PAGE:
Submission Date 09/29/2021

Submitter's IP 136.143.177.50

Name of your organization. Friends Place on Capitol Hill

Person making request. Alex Wilson

Best way to contact you. alexwilson@fcnl.org

Address 515 E Capitol Street, SE Washington, DC 20003

Website / URL

EIN 52-0846718

Amount Requested 150000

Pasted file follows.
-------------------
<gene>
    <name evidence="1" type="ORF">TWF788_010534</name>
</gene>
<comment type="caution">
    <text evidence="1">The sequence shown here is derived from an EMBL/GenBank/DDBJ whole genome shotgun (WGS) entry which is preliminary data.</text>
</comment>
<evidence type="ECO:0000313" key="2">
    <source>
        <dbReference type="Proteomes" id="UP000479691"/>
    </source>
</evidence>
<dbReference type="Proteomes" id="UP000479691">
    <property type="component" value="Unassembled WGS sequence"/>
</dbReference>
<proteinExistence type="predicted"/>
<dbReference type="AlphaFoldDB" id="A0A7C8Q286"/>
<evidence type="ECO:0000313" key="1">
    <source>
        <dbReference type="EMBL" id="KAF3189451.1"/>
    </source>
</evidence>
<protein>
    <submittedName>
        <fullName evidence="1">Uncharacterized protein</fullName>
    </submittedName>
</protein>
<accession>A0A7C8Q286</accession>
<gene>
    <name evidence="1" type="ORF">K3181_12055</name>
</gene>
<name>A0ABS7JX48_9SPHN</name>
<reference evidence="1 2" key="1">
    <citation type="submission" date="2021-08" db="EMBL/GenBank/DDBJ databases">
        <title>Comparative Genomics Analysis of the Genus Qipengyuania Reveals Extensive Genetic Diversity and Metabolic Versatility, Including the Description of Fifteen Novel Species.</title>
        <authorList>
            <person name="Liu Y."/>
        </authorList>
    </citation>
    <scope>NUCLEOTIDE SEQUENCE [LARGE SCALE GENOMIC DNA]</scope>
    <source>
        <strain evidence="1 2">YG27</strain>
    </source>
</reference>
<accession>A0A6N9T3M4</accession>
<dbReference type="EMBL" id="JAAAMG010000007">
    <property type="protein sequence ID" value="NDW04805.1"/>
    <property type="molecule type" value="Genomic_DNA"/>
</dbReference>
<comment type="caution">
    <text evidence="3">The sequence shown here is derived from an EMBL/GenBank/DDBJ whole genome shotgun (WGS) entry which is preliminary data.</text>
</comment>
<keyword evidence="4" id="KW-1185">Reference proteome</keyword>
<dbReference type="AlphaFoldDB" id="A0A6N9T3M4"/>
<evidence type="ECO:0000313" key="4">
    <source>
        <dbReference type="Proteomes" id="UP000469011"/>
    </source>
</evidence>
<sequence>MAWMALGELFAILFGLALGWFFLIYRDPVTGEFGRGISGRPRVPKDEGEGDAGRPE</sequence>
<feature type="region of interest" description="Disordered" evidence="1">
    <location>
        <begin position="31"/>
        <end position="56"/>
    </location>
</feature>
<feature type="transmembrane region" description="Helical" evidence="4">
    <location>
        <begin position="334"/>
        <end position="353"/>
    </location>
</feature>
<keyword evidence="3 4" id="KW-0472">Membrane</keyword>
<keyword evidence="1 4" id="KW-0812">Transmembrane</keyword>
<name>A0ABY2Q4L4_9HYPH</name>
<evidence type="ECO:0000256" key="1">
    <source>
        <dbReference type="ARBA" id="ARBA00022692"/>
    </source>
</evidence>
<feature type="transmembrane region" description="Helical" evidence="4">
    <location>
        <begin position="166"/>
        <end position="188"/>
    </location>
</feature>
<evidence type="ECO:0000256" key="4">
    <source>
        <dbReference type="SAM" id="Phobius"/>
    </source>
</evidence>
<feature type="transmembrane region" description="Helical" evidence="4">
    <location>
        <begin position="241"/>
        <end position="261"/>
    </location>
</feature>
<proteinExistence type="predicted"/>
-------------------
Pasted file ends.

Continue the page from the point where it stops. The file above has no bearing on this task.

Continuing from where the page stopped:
Case for Request. Friends Place on Capitol Hill (Friends Place) respectfully requests $150,000 over two years from the SNAVE Foundation to repair and modernize our historic, 104-year-old Quaker building as well as design and pilot an experiential Quaker civic engagement program for middle, high school, and college students. Friends Place, a 501(c)3 Quaker guesthouse and learning center previously known as William Penn House, advances civic engagement for young people. Purchased in 1966 by the Friends Meeting of Washington to accommodate Quaker anti-war activists working with the Friends Committee on National Legislation (FCNL), William Penn House has been integral to the Quaker presence on Capitol Hill and has served as an important organizing space. For example, William Penn House opened its doors to the Poor People’s Campaign in 1968 and provided organizers with a place to plan Resurrection City. William Penn House formally transferred its operations to the FCNL Education Fund in 2019 and began its next phase of service as Friends Place on Capitol Hill: an FCNL Education Fund subsidiary and FCNL-affiliate organization. Since 2019, and despite the COVID-19 pandemic, we have worked to upgrade and modernize the building. With the SNAVE Foundation’s support, we will be able to finish building repairs this fall and accommodate overnight guests beginning spring 2022. To-date, we have made substantial progress in major repairs to the roof, electrical equipment, and plumbing. Following these and other structural repairs, we will focus on needed improvements like painting, floor refinishing, new appliances, and furnishings. When finished, Friends Place will feature a conference space equipped for remote meetings, a second-floor meeting room that adjoins a dining room/kitchen area, and seven sleeping rooms that can accommodate up to 29 overnight guests. With the Foundation’s support, Friends Place will also design and pilot an experiential Quaker civic engagement program for middle, high school, and college students that complements and extends the civic education received in school. Centered around how people power creates justice, peace, a healthy planet, and a stronger democracy, Friends Place programming (which may include a direct service-learning component) will engage young people in solutions to structural problems that prohibit the full realization of American democracy. Quaker faith and practice offers profound opportunities for young people to experience lifelong leadings for social justice work. With robust programming that is ethically and morally grounded in Quakerism, Friends Place will empower F/friends to put their faith into action and become effective advocates for the world they seek. We are in the process of hiring a Director of Friends Place to develop, market, and test our new program as well as establish formal partnerships with F/friends middle, upper, and post-secondary schools; churches; meetings; and organizations that will bring groups to stay at Friends Place. Through FCNL’s Young Adult Program, we have fostered robust partnerships with several Quaker-based institutions that have already expressed interest in bringing student groups to Friends Place, including Wilmington College. We plan to launch virtual programming in winter 2021 and begin offering in-person programming in spring 2022. Friends Place currently receives recoverable grants from the FCNL Education Fund to cover operating expenses and, to limit overhead, operates under a shared services model; the FCNL Education Fund provides needed fundraising, communications, and administrative support. With the SNAVE Foundation’s partnership over the first two years of Friends Place’s rebirth, we will ensure the organization achieves full financial sustainability by 2024 and can grow in the years to come. Thank you in advance for your time and consideration of our request, and please do not hesitate to reach out with any questions.